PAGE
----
JPS Health Network is known for the quality of care provided to its underserved population. They often pull together to fill the gap when discovering a need. In recent events, Community Health and Outpatient Case Management identified patients' needs through a social determinant of health (SDoH) screening questionnaire.
Patients are given the screening assessment during their clinic appointments, focusing on community elements that comprise about 80% of a person's health.
"There are several domains for the social determinants of health screening, like food, housing, communities where you live, and education literacy levels," Devon Armstrong, MSN, RN-BC, CCM, Director of Outpatient Care Management, said. "We ask our patients to complete those screening questions so we can glean more information about what patients may need in the community to help them better manage their health."
Using the SDoH questionnaire, the team identified food, transportation, and housing as the top three needs among JPS patients. While filling the transportation and housing need is complex, the team found a temporary solution for transportation through their partnership with the CDC, Tarrant County Public Health, Uber Health, and Trinity Metro. However, Community Health and Outpatient Case Management partnered with the Tarrant Area Food Bank RED Bus to address the food insecurities JPS patients are experiencing.
"In the report, we look at the clinic and zip code the patient resides in, then we can look at what community partnerships we need to form to bring those resources to our patients," Armstrong said. "We were able to partner with Tarrant Area Food Bank RED Bus to address the patient's needs. It's not a forever solution, but it helps with the immediate need while connecting the patient and their families to options for long-term solutions and assistance.”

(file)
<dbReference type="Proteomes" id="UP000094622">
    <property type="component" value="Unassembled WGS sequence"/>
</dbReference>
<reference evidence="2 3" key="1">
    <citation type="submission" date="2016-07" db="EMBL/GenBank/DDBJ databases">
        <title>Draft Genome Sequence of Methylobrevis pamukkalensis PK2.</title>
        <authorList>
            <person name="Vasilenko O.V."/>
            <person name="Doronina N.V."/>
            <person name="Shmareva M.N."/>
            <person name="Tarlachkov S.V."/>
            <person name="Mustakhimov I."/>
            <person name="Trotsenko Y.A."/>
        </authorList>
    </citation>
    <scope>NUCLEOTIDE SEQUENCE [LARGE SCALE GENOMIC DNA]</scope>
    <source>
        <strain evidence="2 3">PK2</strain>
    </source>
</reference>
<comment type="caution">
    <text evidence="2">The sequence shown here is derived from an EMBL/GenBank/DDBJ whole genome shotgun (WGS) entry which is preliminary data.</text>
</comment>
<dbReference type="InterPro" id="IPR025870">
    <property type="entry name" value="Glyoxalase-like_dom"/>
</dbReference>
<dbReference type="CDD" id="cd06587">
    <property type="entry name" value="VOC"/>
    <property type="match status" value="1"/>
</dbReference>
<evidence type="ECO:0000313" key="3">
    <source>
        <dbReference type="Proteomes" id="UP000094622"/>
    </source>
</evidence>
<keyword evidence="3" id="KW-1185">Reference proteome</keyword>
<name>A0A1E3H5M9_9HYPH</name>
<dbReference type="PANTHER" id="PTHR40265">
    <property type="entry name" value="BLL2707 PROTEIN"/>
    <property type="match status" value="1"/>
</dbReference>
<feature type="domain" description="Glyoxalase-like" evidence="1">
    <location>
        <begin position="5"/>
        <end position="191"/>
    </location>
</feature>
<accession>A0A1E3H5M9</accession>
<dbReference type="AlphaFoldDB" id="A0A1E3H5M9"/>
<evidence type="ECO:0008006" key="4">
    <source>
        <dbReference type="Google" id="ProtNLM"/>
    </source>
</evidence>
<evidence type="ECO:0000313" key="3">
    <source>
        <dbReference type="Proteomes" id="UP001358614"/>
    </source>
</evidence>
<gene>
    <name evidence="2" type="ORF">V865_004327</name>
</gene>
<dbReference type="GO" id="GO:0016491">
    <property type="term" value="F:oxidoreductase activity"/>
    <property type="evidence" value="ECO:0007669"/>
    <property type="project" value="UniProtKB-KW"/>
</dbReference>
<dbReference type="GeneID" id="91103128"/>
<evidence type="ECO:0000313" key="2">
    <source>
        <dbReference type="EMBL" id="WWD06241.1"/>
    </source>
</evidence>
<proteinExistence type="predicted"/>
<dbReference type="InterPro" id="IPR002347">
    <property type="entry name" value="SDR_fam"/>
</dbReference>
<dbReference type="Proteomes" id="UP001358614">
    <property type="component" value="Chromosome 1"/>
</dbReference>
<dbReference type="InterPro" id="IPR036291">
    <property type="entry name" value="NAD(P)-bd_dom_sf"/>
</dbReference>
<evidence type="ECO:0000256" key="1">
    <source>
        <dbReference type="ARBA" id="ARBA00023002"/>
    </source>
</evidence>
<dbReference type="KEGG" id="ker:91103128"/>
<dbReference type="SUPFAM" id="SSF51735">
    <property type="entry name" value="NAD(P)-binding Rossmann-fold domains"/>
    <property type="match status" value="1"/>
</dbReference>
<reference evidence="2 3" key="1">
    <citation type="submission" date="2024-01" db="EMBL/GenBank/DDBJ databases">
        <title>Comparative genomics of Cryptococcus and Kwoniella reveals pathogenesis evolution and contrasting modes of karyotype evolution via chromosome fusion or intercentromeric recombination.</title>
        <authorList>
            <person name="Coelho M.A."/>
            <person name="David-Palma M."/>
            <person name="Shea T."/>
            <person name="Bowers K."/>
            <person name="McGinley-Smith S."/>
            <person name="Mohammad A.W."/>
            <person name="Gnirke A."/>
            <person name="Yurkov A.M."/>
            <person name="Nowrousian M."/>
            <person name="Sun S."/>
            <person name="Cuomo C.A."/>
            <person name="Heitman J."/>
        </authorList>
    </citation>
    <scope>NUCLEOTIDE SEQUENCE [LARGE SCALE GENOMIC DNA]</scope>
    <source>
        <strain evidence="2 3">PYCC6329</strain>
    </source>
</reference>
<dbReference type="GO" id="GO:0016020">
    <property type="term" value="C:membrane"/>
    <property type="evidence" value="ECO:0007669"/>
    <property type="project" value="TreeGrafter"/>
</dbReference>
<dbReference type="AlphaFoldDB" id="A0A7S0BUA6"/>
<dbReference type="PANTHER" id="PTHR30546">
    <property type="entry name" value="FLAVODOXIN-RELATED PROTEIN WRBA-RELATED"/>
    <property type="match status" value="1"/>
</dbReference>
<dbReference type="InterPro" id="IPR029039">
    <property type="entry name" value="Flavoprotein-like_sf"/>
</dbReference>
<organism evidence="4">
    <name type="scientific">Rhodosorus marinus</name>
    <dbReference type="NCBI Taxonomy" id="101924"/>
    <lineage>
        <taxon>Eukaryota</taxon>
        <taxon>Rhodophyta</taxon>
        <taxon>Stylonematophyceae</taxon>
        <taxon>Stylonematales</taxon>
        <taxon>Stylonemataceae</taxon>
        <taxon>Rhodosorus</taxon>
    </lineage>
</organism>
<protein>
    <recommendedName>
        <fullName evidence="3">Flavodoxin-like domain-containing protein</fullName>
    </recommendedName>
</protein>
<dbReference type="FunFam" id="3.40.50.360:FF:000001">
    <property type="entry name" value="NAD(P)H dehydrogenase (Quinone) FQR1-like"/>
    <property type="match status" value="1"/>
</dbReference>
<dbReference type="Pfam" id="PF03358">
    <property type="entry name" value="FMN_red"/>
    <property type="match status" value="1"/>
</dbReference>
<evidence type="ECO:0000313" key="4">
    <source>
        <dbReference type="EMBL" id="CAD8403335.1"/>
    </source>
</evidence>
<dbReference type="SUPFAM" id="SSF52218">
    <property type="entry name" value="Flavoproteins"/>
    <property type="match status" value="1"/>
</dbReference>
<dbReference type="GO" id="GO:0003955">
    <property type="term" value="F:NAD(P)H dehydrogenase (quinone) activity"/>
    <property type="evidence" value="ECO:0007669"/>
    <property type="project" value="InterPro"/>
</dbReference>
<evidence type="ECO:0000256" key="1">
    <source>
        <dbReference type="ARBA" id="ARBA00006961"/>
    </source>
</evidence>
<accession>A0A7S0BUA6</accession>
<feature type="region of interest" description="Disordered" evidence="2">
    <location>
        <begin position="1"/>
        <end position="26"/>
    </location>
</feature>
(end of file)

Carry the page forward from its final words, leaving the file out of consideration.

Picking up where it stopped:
Our partnership with TAFB RED Bus allows us to stretch our arms out into the community to prove that we are committed to providing whole-person care, not just prescribing traditional medications to treat their problems.
The Tarrant Area Food Bank RED Bus provides community resource assistance, nutrition education, and nutritious food to communities experiencing high levels of food insecurity. This partnership will help bridge the gap between the hospital and the community.
“For many years, hospitals have focused on sick care, treating patients once they enter the ED or a hospital bed. We want to move away from that, helping people manage their medical care and social needs before they become acutely ill,” Armstrong said. “Our partnership with TAFB RED Bus allows us to stretch our arms out into the community to prove that we are committed to providing whole-person care, not just prescribing traditional medications to treat their problems. We want to give them resources and food as medicine.”
The Community Health and Outpatient Case Management teams want to provide patients with more than temporary food bags. They aim to set up opportunities for long-term food assistance.
"We are giving out emergency food, but we also can help patients apply for SNAP and TANF benefits," says Kandra Torrence, Ph.D., Community Outreach Manager. "We're thinking more long-term so that people will have longer access to food. They also can submit Medicaid, CHIP, and WIC applications, and if they need additional services from JPS, we're onsite so we can connect patients to JPS Connection or other services they may need."
Many patients lined up at the Tarrant Area Food Bank RED Bus event to receive emergency food bags. Medical Home Southeast Tarrant patient Dulciner Yates shared how appreciative she was for the event because with food prices increasing, it’s hard to purchase food items she’s used to.
“It’s a blessing they’re working with the community, not just as healthcare providers, but providing people with things they can use, such as food. There are many people in need,” Yates said.
The teams were grateful for the opportunity to give back to the JPS community. The joy and heartfelt responses from patients who visited the bus made the experience worthwhile.
"We have had so many people come up to us and say they didn't have an idea of where they would get food for the day, so this was very helpful to everyone," said Karina Garcia, Community Health Worker. "It's such a good feeling because helping people and making a difference is what I always wanted to do in life."